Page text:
SEATTLE - Seattle City Light wants to pass a rate increase on to its customers' bills next year.
So why do they want an increase? City Light sells surplus power, but the price has plummeted, so they've gotten less than half the revenue they expected. The poor economy hasn't helped either.
City Light also says it has a lot of old equipment that needs replacing and their utility's infrastructure, particularly in West Seattle and Capitol Hill, is in terrible shape. City Light showed us some of the rough spots.
"When I look at the top of the pole, I see the top of the pole is rotted," said Jeff Joy, Seattle City Light. "It's obviously been deteriorating for some period of time."
Part of Seattle's power distribution system was originally installed in 1923.
"We are standing in front of a 1920's era breaker-system," said Joy.
Many parts with an expected 50-year life span are now upwards of 80 years old. City Light says deferred maintenance is beginning to show in the form of frequent power outages.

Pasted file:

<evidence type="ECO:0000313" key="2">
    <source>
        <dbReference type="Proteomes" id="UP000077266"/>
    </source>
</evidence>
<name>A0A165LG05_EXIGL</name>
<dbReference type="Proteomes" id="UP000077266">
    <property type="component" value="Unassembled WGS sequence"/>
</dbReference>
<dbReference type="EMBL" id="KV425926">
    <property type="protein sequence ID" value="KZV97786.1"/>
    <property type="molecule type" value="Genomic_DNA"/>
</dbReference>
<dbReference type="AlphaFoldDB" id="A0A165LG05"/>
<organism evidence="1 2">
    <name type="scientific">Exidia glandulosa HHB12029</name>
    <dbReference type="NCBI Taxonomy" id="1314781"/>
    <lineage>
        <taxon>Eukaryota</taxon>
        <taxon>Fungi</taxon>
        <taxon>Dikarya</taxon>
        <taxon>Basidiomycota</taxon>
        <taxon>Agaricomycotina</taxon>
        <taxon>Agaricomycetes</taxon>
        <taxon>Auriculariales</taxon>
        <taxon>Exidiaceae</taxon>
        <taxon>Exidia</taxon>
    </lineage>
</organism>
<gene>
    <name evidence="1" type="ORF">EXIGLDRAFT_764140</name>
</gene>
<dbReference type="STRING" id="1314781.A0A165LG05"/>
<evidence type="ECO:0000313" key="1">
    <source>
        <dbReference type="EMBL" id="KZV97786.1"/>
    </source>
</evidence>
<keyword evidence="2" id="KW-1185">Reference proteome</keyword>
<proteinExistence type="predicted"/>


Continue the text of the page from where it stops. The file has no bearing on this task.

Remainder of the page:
"In the last 5, 6 years utilities had a 12% rate decrease and that's great for our customers but it comes at a price if we have to delay and defer some of our maintenance programs," said Suzanne Hartman, spokesperson for Seattle City Light.
Mayor Greg Nickels has proposed an 8.8% rate increase for 2010. In the meantime, City Light employees are hoping this winter will be kind to all these wires.
The rate increase must be approved by the City Council. Seattle City Council member Bruce Harrell, chair of the energy and technology committee, is not comfortable with an 8.8% increase. He says the council is looking into where the utility can cut costs without jeopardizing reliability.
When asked if they thought there would be some kind of rate increase, Harrell said yes. When asked if he thought it was going to be 8.8%, he said no. The council votes on the entire budget, which includes City Light, on November 23rd.
If approved, the rate increase would start in January.